Someone at Audi HQ in Ingolstadt plainly wasn’t paying attention during their English lessons. The result is the A6 allroad quattro wears badging without capital letters. In future I will be spelling it properly. Thankfully the engineering department clearly did have their eyes fixed to the blackboard.
All white, all white, it’s a big beast
The Allroad is a great concept: a regular estate with go-anywhere capability. It’s got off-road equipment like Hill Descent Control. Of course it’s four-wheel drive; and you can raise the ride height courtesy of the air suspension. However, I’m not sure I’d rather have this than a regular SUV if I was going to be spending a lot of time in the muddy stuff. But I won’t be. And nor will the majority of Allroad drivers making it road-biased for a reason, although it’s a big car and you really notice its girth on rural roads.
While Audis are rightly praised for the beauty of their interiors, for me, the engine and transmission are the high point of the A6 Allroad. The creamy 3.0-litre V6 turbo diesel has a hefty 428lb ft of torque meaning a remarkably swift 0-60mph time of 6.6 seconds. Claimed economy is 44.8mpg on the combined cycle and I’m regularly easing into the early 40s. This gives me hope that when the engine is properly run-in the manufacturer’s estimate will be attainable.
Of course the interior is a work of art. But at night it’s particularly lovely, glowing red and white with digital clarity to its analogue feel. The alcantara suede seats are initially comfortable too. However, they adjust up and down as well as tilting which causes a bit of to-ing and fro-ing between Mrs F and I because I like lots of support under my legs, she doesn’t.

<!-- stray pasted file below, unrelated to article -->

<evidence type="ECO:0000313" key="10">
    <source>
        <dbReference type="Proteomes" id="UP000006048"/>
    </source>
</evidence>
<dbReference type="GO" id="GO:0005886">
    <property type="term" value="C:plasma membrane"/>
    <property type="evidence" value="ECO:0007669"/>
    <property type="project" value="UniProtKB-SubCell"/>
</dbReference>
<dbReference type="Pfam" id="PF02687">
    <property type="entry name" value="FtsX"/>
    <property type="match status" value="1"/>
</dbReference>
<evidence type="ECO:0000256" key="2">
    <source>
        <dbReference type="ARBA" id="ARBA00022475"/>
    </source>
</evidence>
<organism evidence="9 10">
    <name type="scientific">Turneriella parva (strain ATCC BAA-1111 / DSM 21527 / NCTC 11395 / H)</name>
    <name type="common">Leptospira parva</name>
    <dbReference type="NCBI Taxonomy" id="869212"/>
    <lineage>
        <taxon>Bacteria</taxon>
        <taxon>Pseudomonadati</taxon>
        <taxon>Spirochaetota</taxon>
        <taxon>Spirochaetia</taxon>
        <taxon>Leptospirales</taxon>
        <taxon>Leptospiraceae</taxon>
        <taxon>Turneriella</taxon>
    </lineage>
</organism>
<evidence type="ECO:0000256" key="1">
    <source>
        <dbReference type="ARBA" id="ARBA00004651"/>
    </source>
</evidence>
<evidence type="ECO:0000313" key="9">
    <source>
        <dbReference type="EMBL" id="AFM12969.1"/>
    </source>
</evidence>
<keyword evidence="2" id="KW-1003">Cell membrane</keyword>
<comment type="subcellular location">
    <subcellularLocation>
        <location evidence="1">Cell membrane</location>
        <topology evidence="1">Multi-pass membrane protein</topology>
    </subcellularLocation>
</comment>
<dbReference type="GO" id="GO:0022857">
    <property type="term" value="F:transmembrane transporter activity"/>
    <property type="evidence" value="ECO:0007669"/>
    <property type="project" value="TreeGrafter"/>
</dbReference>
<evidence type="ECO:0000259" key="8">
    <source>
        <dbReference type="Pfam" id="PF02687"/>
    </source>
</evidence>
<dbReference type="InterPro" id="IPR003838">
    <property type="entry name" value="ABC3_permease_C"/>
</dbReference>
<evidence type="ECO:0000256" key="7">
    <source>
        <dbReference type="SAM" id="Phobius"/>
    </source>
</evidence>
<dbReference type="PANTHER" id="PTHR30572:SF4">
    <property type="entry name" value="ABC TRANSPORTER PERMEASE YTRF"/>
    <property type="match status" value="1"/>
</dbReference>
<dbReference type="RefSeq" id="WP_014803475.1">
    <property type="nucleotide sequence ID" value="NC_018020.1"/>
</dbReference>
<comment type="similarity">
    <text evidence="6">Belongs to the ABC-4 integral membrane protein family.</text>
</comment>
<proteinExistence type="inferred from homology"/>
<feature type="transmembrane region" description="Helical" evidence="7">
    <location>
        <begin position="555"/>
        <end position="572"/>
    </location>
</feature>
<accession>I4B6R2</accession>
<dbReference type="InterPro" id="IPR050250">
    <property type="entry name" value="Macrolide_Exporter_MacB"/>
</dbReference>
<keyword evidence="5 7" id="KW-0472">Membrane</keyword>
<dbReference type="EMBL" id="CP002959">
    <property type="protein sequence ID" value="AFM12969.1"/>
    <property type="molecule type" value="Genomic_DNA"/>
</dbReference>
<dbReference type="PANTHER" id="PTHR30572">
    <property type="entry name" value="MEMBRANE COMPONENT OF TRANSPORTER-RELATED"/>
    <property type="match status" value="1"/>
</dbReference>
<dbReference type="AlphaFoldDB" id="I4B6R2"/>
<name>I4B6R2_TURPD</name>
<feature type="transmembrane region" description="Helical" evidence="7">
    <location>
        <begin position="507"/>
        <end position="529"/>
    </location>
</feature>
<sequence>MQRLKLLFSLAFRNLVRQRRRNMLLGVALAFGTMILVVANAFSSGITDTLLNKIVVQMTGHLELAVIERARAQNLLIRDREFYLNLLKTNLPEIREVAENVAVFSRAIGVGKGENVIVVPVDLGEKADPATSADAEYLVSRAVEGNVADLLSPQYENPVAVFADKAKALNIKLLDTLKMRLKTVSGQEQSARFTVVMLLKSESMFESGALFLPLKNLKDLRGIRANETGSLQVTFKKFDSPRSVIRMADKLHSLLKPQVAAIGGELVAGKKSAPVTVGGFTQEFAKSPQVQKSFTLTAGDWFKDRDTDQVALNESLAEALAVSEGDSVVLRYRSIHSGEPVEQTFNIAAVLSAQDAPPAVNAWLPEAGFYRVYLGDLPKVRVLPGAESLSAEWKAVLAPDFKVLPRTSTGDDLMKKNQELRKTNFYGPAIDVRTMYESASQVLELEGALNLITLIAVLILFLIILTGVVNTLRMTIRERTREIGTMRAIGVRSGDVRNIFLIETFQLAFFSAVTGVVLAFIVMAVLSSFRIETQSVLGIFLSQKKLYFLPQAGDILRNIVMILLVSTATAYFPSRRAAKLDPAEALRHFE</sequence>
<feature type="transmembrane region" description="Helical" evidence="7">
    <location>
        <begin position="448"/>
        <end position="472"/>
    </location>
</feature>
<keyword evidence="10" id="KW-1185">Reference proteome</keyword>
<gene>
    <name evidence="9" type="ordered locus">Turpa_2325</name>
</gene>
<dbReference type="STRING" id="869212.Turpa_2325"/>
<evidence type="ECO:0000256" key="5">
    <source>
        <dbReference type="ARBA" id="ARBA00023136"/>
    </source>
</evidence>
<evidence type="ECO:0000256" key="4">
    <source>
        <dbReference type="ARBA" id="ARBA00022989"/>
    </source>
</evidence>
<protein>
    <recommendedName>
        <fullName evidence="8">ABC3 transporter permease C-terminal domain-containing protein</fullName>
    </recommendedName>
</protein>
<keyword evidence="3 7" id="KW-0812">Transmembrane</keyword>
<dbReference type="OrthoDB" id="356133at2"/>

That brings me to the pedals. As with so many cars that are designed to be left-hand drive, in swapping the steering wheel over, the pedals have had to be angled slightly to the left obviously to cater for something in the bowels of the engine compartment. You don’t notice it on short trips. But on longer journeys the very slightly different angle that my legs have to point in relation to my body snuggled into the seat manifests itself in lower back ache. There is an answer: I sit pointing slightly to the left. It feels a bit weird initially but it’s better than back pain.
As with other Audis, it’s got the company’s excellent MMI system to control just about every electronic function on the car. Initially I spent time deliberating over the best setting. But aside from having the engine set to Sport, where gears are held for longer, or Economy where the engine feels like a 1.6, I’ve come to the conclusion that it actually doesn’t make a huge difference so it tends to get left on Auto.
A tech step too far?
That said, I haven’t quite got to grips with the MMI Touch electronic ‘pad’. The idea seems straightforward. Instead of using the regular MMI controller to select letters from a list, you trace it on the pad with your finger. That’s fine for me: I’m left handed. It’s not so easy for the majority. Plus I’ve found with letters like Ps and Ms it works satisfactorily. But it does get confused between V and U, 1 and I and 5 and S. That might be my writing, or it might be a technology leap too far.
One thing that definitely isn’t is the Direct Shift Gearbox. It’s seven speed and with all that torque it’s quick to grab its smallest ratio. Thanks to the twin clutches, changes are almost imperceptible. My one complaint is the same person responsible for the car’s name clearly had a hand in calling this S-tronic with a lower case t.